On 22 July, 1944, Claus von Stauffenberg attempted to kill Hitler, unsuccessfully. In the aftermath, almost 5,000 conspirators were executed.
Many of them were high-ranking generals, including Erwin Rommel, one of Germany’s most talented field commanders. All those officers wanted to wrestle political control from Hitler and seek favourable surrender terms, thereby saving whatever was left of Germany.
Reading today’s news from Russia, I’m here to report that exactly the same thing has… not happened there. But the operative word here isn’t ‘not’. It’s ‘exactly’.
For something has happened that suggests that the generals are telling Putin in no uncertain terms that they’ve had enough. More important, he is forced to listen.
Four days ago, deputy head of the General Staff, Gen. Rutskoy, hinted that the war objectives were changing. Russia was abandoning the idea of total victory and was ready to limit her appetite. Instead of capturing Kiev and putting paid to the Ukraine’s sovereignty, the Russians were prepared to consolidate, and slightly expand, their hold on Donbass.
That wasn’t just a lowly Major-General running off at the mouth, as it turns out. Earlier today Defence Minister Shoigu, flanked by the Who’s Who of the Russian high command, held a teleconference in which he admitted defeat by claiming victory.
“Overall, the main goals of the first stage have been accomplished,” Shoigu said, trying to sound triumphant, but failing. “The combat potential of the Ukrainian armed forces has significantly decreased which allows us to focus the main attention and main efforts on achieving the main goal – the liberation of Donbass.”
Excuse me? Since when is that “main goal” so puny? When Putin launched the ‘special operation’, he stated much loftier objectives: the “demilitarisation and denazification” of the Ukraine. That is, liberating not just Donbass but the whole country from her Nazi regime (led by two Jews, Zelensky and his defence minister Reznikov).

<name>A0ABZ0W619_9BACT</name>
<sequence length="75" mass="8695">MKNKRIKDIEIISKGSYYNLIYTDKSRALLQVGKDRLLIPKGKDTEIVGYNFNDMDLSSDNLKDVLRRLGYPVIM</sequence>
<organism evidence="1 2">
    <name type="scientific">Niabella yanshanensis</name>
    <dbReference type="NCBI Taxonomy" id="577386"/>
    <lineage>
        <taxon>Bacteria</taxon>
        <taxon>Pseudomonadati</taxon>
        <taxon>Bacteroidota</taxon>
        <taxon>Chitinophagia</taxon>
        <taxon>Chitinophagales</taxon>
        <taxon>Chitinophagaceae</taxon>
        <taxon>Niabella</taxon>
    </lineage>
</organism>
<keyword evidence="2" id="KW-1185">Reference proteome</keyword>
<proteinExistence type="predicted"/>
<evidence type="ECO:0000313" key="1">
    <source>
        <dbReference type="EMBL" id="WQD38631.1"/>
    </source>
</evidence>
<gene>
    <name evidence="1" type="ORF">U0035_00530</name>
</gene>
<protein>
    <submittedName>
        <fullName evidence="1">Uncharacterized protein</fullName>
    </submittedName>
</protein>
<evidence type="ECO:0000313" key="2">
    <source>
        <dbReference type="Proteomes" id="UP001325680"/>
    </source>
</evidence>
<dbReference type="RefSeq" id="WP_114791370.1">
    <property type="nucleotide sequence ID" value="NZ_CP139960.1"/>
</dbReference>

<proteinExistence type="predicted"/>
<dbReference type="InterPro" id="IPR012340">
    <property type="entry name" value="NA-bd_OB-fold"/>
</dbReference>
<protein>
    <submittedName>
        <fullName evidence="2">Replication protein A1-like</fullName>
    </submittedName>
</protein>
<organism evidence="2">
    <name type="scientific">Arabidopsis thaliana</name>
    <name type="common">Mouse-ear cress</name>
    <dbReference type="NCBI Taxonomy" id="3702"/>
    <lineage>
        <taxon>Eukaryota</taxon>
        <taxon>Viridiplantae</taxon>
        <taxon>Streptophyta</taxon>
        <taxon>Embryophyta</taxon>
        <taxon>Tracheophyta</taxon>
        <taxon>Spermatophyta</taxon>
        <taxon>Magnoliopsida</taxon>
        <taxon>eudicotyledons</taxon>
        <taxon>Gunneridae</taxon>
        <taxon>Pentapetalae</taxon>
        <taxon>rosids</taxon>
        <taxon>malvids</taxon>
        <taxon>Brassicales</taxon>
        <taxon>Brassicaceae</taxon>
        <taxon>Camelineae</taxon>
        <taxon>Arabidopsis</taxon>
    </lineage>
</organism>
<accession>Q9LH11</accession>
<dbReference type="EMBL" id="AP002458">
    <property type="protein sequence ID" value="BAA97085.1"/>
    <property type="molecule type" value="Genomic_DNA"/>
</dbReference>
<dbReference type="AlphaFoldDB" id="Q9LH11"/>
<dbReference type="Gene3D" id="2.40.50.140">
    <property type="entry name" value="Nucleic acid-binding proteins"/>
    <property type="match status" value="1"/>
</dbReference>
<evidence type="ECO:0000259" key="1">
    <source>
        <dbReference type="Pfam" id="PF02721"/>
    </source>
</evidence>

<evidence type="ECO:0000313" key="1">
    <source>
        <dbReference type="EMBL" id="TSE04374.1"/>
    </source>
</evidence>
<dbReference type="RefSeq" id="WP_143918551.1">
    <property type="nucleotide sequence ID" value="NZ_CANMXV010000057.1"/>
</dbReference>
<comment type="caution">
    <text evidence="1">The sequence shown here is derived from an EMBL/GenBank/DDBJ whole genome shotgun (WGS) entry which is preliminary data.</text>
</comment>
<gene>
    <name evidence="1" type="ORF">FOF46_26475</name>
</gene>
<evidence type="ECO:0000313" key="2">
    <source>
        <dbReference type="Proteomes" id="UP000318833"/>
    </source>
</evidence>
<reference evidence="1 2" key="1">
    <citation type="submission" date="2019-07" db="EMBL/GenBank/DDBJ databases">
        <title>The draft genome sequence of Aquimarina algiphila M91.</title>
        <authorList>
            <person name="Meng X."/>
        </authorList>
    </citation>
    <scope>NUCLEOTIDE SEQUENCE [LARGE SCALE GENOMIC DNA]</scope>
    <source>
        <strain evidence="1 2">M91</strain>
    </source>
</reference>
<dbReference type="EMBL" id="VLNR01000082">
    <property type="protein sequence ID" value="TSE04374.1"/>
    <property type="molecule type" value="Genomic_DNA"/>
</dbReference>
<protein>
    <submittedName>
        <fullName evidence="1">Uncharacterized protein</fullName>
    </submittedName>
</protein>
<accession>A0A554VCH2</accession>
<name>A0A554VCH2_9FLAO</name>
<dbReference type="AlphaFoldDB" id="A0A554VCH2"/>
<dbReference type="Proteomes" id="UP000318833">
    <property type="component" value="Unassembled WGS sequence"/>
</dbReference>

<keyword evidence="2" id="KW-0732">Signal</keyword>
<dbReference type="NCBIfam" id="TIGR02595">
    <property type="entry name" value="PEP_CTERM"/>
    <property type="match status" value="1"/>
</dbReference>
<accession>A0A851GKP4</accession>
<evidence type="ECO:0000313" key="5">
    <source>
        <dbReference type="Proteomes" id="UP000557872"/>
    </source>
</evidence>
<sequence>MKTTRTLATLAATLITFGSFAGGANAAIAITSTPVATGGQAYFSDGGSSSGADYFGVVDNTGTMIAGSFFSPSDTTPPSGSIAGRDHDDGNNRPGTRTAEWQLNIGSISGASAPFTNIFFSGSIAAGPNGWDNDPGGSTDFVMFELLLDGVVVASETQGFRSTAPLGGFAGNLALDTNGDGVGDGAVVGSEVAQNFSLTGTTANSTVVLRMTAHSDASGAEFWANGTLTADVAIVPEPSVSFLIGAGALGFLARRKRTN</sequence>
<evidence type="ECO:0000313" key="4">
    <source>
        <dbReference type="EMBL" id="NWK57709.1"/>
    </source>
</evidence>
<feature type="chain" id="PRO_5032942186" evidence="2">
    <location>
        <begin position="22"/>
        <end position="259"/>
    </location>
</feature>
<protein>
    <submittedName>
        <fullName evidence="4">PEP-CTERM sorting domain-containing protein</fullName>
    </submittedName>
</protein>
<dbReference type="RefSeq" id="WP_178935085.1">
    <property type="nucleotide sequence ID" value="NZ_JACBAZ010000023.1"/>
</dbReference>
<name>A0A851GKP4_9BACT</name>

In other words, wiping an independent Ukraine off the map and reincorporating her into whatever the Russian Empire calls itself these days. And now the generals are openly admitting the war objective hasn’t been achieved. That’s how military defeat has been defined since Thucydides at least.
It’s also a message to Putin: you can scream about ridding the world of the Judaeo-Banderite Ukrainian Nazis to your heart’s content, but the army has had enough.
Some 15,000 Russian men have been killed, at least seven of them generals (for comparison’s sake, America has lost two generals in all her post-1953 wars). Most of their bodies were left where they fell, to rot in the field and to be devoured by wild beasts and stray dogs.
That treatment of fallen soldiers is nothing new for Russia, of course. Thousands if not millions of soldiers killed in the Second World War were never buried properly. And the burial sites of even 43 (!) generals remain unknown to this day.
But Putin isn’t Stalin, much as I hate to break the news to him. And his generals, while not quite matching their Nazi colleagues in professionalism, are perhaps taking their cue from the Germans’ treatment of impending defeat.
None of them has so far done a Stauffenberg, but the very fact it’s the generals, rather than their Commander-In-Chief, who have made the announcement speaks whole libraries, not just volumes. No matter how they spin the war, Russia has lost.
Khrushchev also tried to spin the Cuban crisis, presenting it as a victory. Yet no one believed him, and his Kremlin days were numbered.
Then the Soviets tried to spin their 1989 retreat from Afghanistan as a resounding success, and the USSR collapsed in 1991, partly as a result of what everyone knew was a humiliating defeat (another comparison: in the past month the Russians have lost roughly as many men as during the 10-year war in Afghanistan).
I don’t want to jump the gun, as it were. It’s possible that the teleconference and the Russian troop movements in the Ukraine are merely a ruse de guerre. The Russians may be trying to create a long operational pause, regroup and then go on the offensive again, perhaps this time with doomsday weapons.
One can’t put anything past them, and yet it does look as though Putin no longer has the support of the army, and quite possibly of the other siloviki (FSB, internal troops, National Guard, armed police units etc.). If so, and you know how much it pains me to say so, it’s not just his political life that’s hanging by a thread.
Generally speaking, I try not to indulge in conjecture and guesswork. Cassandra’s fate isn’t something that appeals to me. But one has to analyse what one sees, especially if such analysis isn’t peddled as God’s own truth.
Let’s wait for Putin’s announcement. Will there be one? Ever? I don’t know. But then it’s not just faith and charity that are cardinal virtues, but also hope.
P.S. Shoigu also mentioned in passing that no general mobilisation is on the cards. No doubt millions of Russian mothers heaved a cautious sigh of relief.